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Roluperidone improves negative symptoms in schizophrenia

Presented By
Prof. Michael Davidson , Nicosia Medical School, Cyprus
Conference
ECNP 2021

An approved drug to specifically treat primary negative symptoms in schizophrenia is still lacking. A confirmatory trial showed that roluperidone monotherapy can improve primary negative symptoms and stabilise or even improve other symptoms in schizophrenia [1].

Roluperidone (MIN-101) has high affinities for a specific subtype of serotonin receptor called 5-HT2A, a sigma receptor subtype called sigma2, and the α-adrenergic subtype α1A, which are involved in regulating mood, cognition, sleep, and anxiety. They were designed to avoid direct blockade of dopaminergic, cholinergic, and histaminergic receptors.

Following a multinational, phase 2b trial (n=244) with positive results, a confirmatory phase 3 trial was recently conducted [2]. Included were 513 patients with moderate-to-severe negative symptoms of schizophrenia. They were randomised 1:1:1 to roluperidone 32 mg/day, 64 mg/day, or placebo for 12 weeks. They could then enter a 40-week, open-label extension (OLE), designed to evaluate the safety of long-term exposure to roluperidone. Patients who had received roluperidone continued to receive the same dose, while patients who had received placebo were re-randomised to 32 or 64 mg/day. The primary endpoint was the Positive and Negative Syndrome Scale (PANSS)-derived Negative Symptoms Factor Score (NSFS); the key secondary endpoint was Personal and Social Performance (PSP) total score.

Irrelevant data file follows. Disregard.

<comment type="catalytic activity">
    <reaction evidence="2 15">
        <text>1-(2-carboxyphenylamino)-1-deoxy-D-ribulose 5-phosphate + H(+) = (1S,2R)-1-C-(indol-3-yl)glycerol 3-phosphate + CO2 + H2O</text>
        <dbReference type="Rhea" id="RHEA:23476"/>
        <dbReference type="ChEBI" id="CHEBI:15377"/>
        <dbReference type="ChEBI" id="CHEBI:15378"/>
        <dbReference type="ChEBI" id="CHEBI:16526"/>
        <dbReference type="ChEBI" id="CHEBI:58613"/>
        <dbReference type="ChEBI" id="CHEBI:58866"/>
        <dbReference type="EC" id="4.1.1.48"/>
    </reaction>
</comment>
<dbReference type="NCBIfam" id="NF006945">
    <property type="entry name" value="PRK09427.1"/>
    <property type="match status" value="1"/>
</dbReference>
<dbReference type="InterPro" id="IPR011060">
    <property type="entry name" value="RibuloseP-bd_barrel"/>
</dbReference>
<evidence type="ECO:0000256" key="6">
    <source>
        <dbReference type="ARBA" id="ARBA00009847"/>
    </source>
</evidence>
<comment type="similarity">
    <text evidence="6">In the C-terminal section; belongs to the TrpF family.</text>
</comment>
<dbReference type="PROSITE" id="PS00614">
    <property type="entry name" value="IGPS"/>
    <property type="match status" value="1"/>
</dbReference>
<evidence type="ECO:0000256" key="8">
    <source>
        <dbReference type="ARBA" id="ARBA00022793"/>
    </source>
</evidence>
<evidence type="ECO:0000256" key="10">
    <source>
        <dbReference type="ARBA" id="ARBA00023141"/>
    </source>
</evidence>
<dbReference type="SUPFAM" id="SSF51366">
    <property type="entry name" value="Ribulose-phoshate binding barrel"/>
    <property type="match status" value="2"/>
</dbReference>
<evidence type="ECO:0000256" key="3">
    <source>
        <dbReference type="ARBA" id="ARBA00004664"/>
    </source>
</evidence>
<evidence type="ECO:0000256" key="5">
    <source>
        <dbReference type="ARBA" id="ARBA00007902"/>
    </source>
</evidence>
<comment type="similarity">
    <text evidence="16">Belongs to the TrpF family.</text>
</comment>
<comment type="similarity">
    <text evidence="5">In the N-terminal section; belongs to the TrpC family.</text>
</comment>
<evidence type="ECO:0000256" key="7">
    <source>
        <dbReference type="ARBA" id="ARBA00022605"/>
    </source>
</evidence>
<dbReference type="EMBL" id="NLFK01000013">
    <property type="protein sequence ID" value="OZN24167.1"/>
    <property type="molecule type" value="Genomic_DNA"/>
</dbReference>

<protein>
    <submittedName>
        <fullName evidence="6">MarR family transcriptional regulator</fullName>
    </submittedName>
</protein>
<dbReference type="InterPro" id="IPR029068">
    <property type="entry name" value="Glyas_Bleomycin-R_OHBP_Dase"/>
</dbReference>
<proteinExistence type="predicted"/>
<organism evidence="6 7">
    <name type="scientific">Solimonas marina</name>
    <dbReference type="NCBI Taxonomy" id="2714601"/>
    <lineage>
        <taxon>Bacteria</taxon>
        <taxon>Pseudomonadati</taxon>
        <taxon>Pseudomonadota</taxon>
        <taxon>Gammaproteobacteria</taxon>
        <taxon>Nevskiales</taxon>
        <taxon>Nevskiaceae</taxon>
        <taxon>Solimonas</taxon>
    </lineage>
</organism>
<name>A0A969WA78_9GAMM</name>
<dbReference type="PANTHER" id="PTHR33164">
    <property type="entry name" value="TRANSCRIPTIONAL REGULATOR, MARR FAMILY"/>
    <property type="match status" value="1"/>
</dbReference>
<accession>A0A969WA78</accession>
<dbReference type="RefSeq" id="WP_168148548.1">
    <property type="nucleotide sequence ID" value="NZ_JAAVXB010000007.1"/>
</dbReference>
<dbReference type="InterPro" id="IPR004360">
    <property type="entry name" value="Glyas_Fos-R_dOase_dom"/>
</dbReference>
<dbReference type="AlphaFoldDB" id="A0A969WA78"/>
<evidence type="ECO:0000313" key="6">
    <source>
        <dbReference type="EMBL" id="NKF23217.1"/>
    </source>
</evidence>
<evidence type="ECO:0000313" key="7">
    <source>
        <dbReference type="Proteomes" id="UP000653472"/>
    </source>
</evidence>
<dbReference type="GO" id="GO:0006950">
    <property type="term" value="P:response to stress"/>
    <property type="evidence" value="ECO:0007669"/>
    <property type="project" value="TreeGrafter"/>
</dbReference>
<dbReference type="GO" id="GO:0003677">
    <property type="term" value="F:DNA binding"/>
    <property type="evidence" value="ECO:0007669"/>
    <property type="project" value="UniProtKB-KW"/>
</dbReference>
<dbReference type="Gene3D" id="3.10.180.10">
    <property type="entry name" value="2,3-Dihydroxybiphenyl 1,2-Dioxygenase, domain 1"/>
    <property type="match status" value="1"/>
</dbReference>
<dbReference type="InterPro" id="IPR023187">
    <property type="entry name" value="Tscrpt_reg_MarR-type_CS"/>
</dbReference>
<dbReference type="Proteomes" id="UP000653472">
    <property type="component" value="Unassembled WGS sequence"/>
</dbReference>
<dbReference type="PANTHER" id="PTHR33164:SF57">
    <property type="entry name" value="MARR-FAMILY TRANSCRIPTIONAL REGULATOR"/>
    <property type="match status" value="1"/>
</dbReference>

After 12 weeks, NSFS scores were more favourable on roluperidone 64 mg compared with placebo for the modified intent-to-treat population (P≤0.044); it was modified because data contributed by one centre was unreliable and therefore excluded. PSP total score was statistically significantly superior on roluperidone 64 mg than on placebo (P≤0.021). An unexplained difference between the phase 2 and phase 3 trial was the magnitude of the placebo effect, which was notably higher in the phase 3 trial.

A total of 333 patients (65%) entered the OLE of the phase 3 trial; 166 were treated with the 32-mg dose, 167 with the 64-mg dose. Of these 333 patients, 202 (61%) completed the 40-week period. Negative symptoms, daily functioning, and total PANSS scores continued to improve, while positive symptoms remained stable. A low dropout rate due to relapse of 11.7% overall was observed during the 52 weeks of the study. Roluperidone was well tolerated without major or unexpected adverse events.

    1. Davidson M. A phase 3 trial of roluperidone, a drug for the treatment of negative symptoms in schizophrenia. S.09.03, ECNP 2021 Congress, 2–5 October.
    2. Harvey PD, et al. Schizophr Res. 2020;215:352–6.

 

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